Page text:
sales tactics

Magic Phrases

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A fresh-faced youngster in a cheap suit, I began in business working for a life insurance company. Its agent training program included the sales tactics common to that era, full of scripts and one-liners.

The conventional wisdom was that you had to take seven “no’s” from a prospect to get to the “yes.” Have you ever dealt with a sales person like that?

I learned how to irritate people to no end. Business was difficult.

It took me a while to realize that simply talking to people was a better way. The product was decent and had its uses: connecting in a genuine way made it possible to see if there was a fit or not. Trust went up, pressure went down. And there was no need to memorize sales tracks and magic phrases.

These early memories came back to me recently at a conference. One session featured a consultant who had some good ideas and interesting perspectives, though a lot of their program was never going to apply to us, since it was aimed at finding new clients. We strive to grow your buckets; new clients find us.

But their formula for greeting a referral for the first time took me back to those early sales days: “I’m calling as a courtesy…” In truth, the caller’s goal is to get in business with this prospective client. You know, close the deal, make the sale. Courtesy doesn’t enter into it.

This is how it sounded to me: “I’d like to start our relationship by pretending to do you a favor so you owe me one back.” This logic may work like magic on some people, but we are not here to manipulate anyone. The real magic is created together, through trust.

Clients, if you believe you would be helping a friend by introducing us, we will fit them in if they call. Or you can bring them along if we are having breakfast or lunch together. But we are not going to call them, nor pretend to do them a courtesy by doing so.

The better off you all are, the better off we will be, sooner or later. What goes around, comes around. When that is your agenda and your belief, pretense is unnecessary. Life is good—thank you for being part of ours. Email us or call if you would like to talk.


The opinions voiced in this material are for general information only and are not intended to provide specific advice or recommendations for any individual.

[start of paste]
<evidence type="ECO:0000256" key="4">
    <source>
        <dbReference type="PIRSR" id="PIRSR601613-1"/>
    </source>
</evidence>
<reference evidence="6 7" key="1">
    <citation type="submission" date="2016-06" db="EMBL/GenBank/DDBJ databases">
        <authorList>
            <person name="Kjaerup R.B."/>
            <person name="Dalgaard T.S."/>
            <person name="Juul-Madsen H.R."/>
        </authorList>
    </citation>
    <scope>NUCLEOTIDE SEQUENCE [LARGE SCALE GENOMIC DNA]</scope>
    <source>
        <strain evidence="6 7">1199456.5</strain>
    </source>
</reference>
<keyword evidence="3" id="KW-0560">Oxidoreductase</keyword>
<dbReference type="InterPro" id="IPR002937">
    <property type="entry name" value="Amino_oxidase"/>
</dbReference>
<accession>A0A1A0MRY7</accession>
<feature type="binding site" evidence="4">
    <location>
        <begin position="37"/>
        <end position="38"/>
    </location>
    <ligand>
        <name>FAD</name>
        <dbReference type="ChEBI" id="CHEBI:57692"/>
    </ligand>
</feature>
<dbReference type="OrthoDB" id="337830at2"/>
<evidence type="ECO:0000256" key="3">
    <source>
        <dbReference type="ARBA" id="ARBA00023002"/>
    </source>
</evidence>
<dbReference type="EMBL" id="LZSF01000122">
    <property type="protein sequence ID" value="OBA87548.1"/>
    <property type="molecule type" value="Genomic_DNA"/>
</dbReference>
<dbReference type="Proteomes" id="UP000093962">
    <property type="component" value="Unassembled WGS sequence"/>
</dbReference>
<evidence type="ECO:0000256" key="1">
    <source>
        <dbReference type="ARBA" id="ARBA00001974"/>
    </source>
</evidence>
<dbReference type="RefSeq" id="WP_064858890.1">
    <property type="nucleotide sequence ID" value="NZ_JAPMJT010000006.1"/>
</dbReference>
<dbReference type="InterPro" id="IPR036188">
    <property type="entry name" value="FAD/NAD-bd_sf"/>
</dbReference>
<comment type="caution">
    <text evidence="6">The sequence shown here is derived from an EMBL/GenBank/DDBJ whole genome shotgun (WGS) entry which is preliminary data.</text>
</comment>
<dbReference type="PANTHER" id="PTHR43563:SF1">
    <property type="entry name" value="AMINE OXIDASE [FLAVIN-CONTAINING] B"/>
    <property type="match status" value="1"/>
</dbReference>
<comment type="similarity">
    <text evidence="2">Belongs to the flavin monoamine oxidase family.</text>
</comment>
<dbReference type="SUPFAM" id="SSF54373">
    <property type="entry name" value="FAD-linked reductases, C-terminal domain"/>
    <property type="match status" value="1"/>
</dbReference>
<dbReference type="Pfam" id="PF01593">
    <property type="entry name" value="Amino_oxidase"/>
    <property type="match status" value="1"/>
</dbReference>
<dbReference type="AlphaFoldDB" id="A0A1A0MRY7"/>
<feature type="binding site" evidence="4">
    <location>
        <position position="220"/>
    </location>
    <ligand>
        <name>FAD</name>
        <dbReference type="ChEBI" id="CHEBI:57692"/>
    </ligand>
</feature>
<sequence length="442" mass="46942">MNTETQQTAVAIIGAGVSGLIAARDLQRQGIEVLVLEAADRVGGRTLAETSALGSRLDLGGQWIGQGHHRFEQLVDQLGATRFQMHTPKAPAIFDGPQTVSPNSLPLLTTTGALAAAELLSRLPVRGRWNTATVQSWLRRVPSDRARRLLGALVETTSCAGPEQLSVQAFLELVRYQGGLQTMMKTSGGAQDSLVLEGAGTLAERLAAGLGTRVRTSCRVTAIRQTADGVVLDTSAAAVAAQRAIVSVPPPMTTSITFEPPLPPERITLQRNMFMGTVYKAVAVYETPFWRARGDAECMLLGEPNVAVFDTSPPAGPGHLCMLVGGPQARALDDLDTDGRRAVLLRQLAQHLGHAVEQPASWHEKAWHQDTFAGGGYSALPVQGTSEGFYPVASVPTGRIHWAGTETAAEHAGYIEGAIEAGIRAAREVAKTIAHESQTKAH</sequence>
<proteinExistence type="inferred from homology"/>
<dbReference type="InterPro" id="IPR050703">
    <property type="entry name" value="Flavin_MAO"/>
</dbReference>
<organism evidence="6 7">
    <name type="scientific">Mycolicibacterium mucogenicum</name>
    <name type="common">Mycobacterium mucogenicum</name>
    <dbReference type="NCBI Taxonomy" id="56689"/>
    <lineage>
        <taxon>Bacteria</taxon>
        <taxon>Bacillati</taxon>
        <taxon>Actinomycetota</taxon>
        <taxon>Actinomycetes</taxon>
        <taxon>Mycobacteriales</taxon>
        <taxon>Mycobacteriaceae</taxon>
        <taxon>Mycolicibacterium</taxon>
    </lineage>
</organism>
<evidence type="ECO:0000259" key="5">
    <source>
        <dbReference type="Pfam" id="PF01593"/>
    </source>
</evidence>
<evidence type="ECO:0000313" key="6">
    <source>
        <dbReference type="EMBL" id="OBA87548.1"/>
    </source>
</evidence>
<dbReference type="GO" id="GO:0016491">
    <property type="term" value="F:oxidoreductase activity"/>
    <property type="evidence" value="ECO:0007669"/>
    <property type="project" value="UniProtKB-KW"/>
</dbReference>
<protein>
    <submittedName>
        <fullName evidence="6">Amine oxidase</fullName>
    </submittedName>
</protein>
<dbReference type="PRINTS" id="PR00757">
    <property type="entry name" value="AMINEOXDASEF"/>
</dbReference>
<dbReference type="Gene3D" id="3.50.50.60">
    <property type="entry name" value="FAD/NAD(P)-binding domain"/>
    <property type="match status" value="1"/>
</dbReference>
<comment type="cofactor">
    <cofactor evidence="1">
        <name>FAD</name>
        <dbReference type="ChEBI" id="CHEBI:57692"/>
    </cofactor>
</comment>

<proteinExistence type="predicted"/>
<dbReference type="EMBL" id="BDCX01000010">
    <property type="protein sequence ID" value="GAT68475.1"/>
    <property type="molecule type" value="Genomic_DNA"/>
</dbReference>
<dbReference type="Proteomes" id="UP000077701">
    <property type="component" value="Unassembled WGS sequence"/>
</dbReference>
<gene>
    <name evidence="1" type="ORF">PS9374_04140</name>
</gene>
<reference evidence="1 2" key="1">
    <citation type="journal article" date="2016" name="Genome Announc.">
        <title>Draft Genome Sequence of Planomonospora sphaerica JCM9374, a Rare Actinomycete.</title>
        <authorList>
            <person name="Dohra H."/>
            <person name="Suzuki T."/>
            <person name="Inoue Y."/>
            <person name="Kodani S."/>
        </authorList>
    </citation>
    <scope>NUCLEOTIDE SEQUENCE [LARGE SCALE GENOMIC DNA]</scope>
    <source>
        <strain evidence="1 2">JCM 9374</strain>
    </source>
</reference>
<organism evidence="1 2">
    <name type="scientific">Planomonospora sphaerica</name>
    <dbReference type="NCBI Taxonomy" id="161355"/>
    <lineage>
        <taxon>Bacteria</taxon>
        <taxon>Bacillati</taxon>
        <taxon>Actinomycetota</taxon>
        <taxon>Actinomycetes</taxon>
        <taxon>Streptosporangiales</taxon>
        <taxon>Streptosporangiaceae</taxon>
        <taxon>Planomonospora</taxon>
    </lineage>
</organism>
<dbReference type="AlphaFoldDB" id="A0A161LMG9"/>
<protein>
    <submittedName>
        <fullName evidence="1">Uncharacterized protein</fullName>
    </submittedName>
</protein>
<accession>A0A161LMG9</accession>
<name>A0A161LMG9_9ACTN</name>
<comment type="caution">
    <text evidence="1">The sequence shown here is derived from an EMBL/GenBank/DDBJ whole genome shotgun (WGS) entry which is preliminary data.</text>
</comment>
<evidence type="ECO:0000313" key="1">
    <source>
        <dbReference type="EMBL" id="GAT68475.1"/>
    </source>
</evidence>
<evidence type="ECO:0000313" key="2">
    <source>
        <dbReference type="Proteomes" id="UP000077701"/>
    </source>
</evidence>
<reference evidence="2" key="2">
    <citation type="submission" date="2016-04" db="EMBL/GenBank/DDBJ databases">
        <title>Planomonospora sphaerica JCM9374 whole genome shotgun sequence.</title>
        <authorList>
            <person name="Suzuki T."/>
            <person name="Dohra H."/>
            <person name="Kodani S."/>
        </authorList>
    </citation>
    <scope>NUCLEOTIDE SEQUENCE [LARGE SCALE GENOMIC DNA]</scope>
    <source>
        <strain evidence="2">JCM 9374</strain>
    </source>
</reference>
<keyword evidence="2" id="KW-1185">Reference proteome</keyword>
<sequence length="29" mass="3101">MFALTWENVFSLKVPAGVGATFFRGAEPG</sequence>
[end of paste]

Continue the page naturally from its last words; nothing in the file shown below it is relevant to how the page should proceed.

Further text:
Buyer Beware: 4 Tricks to Inform Yourself With

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Investing offers a seemingly infinite range of approaches, methods, products, services, and theories. The abundance of alternatives can be confusing, or even paralyzing. We can equip you with four ideas that may help you to winnow the choices down to ones that are more likely to help you.

  1. Some of the highest-cost products attract the most persistent sales people. If you are being pursued by a seller who is willing to spend a great deal of time and effort and travel to connect with you, assume that there is a very healthy paycheck in the deal and know that you’re ultimately the one who will pay for it.
  2. Sellers love to spend a lot of time with the glossy sales brochures that are full of hope and promise, not the prospectus. You will learn about the dangers and risks and conflicts of interest and the costs from the prospectus, not the brochures. Two things to do: read the front cover of the prospectus, and have a knowledgeable third party review the whole document. If you encounter resistance to the idea of studying the prospectus, you know there is information in there that you should have.
  3. Some financial firms have gotten into the business of manufacturing their own ‘house brand’ products. These products may be impossible to move from that firm should you later elect to do business elsewhere. And companies that manufacture and distribute products have conflicts that independent firms do not. Beware of house brands.
  4. Second opinions do not cost, and may reward you. If you have any questions or concerns about a product being sold to you, call us for a complimentary review.

Bottom line, avoid being “sold.” Take advantage of the legally required disclosures in the prospectus. Beware of house brands. Seek second opinions.


The opinions voiced in this material are for general information only and are not intended to provide specific advice or recommendations for any individual.